FORT MYERS, Fla. — Felix Doubront normally looks serious and focused, but his smile could not have been any wider Thursday afternoon, after he pitched well in a minor league game.

“I’m pretty confident. I’m waiting for that talk,” Doubront said, anticipating being told he will begin the 2012 season as a starter.

Alfredo Aceves spoke passionately after he pitched in a major league game Thursday (against mostly Blue Jays minor leaguers).

“My dream is to start,” he said.

And who knows if one of them will be a starter, or both, or none of the above.

The way Red Sox manager Bobby Valentine talked after the games, you wonder if he has someone else in mind — and we’re not talking about the other candidate, Daniel Bard, who pitches today.


“I’d love to (set the rotation) in a perfect world,” Valentine said. “But there might be some situations that I need to wait on before I make any declarations.”

Situations? What situations?

“Whether I get enough sleep at night,” Valentine said with a shrug.

There are so many descriptions applied to the vivacious Valentine.

Add vague and slippery.

In previous comments about his pitching, Valentine said the organization had plenty of arms. It did not have to look outside the organization.


On Thursday, Valentine hedged on that a little.

“Every roster continues to evolve,” he said. “You allow it to evolve by bringing guys up if you feel they’re ready and better, and looking at what’s outside — which Ben (Cherington, the general manager) does religiously every day.”

So while Doubront, Aceves and Bard continue to compete for two starting rotation spots, the Red Sox appear to be looking elsewhere for help.

Maybe Boston is simply doing due diligence by looking around, or maybe there’s a “situation” brewing.

Doubront may be claiming one of the spots. Valentine said it did not matter which pitcher pitched in the majors and minors today, but it made sense not to have Doubront pitch against the Blue Jays.

If Doubront is the No. 4 starter, he will face the Jays in Toronto on April 11.


On Saturday, Doubront pitched six-plus innings against the Tampa Bay Rays high Class A team, facing 21 batters. He allowed two hits and one walk while striking out four. He threw 84 pitches, 62 for strikes. Add that performance to his 2.70 ERA in major league games this spring.

“I was a little bit pressured (this spring),” Doubront said. “I showed the manager and staff that I want to be on the team. And that’s what I did.

“To start is going to be amazing. That’s what I am waiting for, the opportunity to show the people who Felix Doubront is.”

Valentine seems to know.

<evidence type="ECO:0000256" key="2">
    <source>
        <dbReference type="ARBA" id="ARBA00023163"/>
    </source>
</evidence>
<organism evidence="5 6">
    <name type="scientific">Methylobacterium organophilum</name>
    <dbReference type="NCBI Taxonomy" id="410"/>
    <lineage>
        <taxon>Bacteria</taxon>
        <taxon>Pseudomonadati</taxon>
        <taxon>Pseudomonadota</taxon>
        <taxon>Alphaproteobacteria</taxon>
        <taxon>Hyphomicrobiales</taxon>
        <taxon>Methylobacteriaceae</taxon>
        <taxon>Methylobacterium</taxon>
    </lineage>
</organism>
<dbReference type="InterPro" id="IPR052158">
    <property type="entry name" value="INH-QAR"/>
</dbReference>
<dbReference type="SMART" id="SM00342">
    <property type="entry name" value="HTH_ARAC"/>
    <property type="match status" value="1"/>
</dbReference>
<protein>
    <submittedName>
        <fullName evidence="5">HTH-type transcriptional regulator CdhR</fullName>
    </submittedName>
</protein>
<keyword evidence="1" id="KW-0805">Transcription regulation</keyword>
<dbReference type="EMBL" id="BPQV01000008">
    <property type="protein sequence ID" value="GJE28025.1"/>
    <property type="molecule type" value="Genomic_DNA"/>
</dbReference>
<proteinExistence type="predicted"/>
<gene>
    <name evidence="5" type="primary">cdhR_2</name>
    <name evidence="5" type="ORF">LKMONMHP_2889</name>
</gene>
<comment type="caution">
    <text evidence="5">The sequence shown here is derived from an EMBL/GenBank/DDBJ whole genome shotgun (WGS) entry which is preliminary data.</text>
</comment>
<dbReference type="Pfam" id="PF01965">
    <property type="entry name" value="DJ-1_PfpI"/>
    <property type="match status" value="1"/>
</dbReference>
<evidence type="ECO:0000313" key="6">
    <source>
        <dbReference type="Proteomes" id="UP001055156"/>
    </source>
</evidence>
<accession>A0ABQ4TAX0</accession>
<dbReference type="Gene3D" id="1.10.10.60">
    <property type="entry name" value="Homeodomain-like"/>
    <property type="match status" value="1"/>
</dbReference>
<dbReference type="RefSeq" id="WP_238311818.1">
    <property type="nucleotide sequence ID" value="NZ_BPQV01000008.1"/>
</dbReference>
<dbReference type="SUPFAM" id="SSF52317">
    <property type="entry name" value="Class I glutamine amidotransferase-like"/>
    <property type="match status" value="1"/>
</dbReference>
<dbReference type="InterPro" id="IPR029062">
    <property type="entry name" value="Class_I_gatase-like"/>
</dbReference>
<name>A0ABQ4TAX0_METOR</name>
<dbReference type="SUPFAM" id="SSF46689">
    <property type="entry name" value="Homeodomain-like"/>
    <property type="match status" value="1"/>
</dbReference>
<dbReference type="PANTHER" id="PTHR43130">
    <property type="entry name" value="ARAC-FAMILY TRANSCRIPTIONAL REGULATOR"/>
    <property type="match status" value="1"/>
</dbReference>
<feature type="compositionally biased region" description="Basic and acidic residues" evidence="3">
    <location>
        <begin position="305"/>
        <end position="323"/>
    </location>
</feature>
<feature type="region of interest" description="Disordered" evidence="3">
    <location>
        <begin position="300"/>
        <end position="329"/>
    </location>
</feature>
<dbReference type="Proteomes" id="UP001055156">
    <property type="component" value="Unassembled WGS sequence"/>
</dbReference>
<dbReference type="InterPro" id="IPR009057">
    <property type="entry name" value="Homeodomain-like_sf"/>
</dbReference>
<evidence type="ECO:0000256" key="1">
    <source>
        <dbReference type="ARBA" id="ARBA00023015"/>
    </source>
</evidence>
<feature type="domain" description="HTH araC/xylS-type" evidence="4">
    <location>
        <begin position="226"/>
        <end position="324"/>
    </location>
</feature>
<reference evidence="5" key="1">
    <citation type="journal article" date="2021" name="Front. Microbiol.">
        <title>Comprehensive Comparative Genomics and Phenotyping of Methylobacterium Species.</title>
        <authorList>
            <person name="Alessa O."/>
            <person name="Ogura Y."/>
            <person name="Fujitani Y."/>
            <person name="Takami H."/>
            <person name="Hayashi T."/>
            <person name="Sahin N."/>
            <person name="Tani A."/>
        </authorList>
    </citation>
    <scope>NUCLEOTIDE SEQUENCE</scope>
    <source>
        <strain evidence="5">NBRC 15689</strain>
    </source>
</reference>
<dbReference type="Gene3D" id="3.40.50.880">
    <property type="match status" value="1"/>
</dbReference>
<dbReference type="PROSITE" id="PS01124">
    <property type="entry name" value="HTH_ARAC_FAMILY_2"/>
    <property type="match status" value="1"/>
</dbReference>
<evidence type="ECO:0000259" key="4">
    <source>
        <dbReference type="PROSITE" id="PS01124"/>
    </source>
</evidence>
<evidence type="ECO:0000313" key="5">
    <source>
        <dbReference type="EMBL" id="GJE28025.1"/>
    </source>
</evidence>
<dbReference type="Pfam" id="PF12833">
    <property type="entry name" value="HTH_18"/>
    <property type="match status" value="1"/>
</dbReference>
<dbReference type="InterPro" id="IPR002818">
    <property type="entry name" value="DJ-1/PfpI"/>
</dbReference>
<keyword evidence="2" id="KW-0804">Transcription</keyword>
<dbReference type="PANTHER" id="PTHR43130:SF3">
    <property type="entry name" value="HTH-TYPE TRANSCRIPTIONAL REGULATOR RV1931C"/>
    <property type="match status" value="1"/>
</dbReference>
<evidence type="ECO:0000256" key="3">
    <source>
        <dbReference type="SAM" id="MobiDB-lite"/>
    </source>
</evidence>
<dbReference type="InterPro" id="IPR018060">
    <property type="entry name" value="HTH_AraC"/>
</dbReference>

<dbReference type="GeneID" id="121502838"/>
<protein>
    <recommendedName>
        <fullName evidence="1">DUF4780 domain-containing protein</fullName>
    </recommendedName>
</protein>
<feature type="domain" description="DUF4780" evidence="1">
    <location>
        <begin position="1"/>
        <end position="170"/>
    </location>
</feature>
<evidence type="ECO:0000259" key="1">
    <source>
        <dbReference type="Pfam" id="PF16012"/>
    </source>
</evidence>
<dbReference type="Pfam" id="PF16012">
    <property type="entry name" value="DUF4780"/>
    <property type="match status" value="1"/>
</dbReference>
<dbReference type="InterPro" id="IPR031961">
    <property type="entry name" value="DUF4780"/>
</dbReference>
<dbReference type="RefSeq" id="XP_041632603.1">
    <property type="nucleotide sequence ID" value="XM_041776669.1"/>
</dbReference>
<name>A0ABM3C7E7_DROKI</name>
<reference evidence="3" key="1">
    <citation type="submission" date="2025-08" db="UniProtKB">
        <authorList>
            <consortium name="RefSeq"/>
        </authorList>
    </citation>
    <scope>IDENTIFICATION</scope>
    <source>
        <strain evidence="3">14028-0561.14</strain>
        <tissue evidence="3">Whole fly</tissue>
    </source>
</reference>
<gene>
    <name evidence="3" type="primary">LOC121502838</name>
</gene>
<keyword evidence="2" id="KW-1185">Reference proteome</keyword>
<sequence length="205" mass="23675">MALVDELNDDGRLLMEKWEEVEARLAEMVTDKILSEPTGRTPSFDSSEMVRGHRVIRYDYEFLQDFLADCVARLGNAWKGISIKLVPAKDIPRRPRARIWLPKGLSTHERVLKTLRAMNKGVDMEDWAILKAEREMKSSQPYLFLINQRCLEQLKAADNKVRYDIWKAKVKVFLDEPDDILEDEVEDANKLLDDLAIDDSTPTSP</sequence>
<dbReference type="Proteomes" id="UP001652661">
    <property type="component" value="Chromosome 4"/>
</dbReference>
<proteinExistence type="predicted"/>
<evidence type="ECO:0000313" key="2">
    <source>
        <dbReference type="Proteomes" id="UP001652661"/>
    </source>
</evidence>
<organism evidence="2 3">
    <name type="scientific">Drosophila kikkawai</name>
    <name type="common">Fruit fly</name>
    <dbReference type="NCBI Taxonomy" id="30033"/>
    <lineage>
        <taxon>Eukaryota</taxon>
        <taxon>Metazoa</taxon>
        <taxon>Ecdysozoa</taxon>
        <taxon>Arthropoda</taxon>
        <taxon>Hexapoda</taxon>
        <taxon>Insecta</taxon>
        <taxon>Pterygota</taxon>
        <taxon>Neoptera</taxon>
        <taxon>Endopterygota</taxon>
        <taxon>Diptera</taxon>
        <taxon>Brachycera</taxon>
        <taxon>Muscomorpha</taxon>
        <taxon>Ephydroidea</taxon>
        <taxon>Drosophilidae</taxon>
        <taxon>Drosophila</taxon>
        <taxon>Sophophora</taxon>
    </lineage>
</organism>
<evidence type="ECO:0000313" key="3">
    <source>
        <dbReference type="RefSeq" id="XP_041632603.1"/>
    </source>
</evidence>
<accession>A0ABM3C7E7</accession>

“I’m very happy with Felix Doubront’s spring,” he said. “His pitches have continued to improve. Change-up is a very good pitch. Curveball is coming along. His fastball is very good, especially for a left-hander.”

Doubront was mainly a fastball pitcher when he pitched the whole 2009 season in Portland. He continued to develop and was promoted after eight starts in 2010, eventually reaching the majors.


Now he is in a battle to stay.

Aceves will be on the major league club. He has shown he can be an effective reliever — more so than Doubront — and will pitch, either as starter or reliever.

Aceves started and pitched six inning Thursday, allowing three hits, two runs (one earned) and two walks, while striking out four.

“He pitched well. Ran out of gas a little at the end,” said Valentine.

Maybe running out of gas means he is headed to the bullpen. All Valentine would offer is “I think he’s one of the better pitchers we have in camp.”

Aceves sincerely wants to start, but he is a realist. Being a major league pitcher in the bullpen is not a bad way to make a living. Aceves said he would not be disappointed to relieve.


“No, because it is hard to get a (major league) job,” he said. “It’s a unique job. Not everyone can play baseball. I have to be glad to play for the Boston Red Sox.”

So, who are going to be the starters? Is there another arm out there, not currently in the Red Sox camp?

“There could be something different, but I’m not asking for it,” Valentine said.

To their credit, the Red Sox are not settling, but are working toward the best possible rotation. Until that work is done, Valentine will remain vague.

“I’d hate to say something is set and then say “I was only kidding’ ” Valentine said. “I’d rather be sure.”

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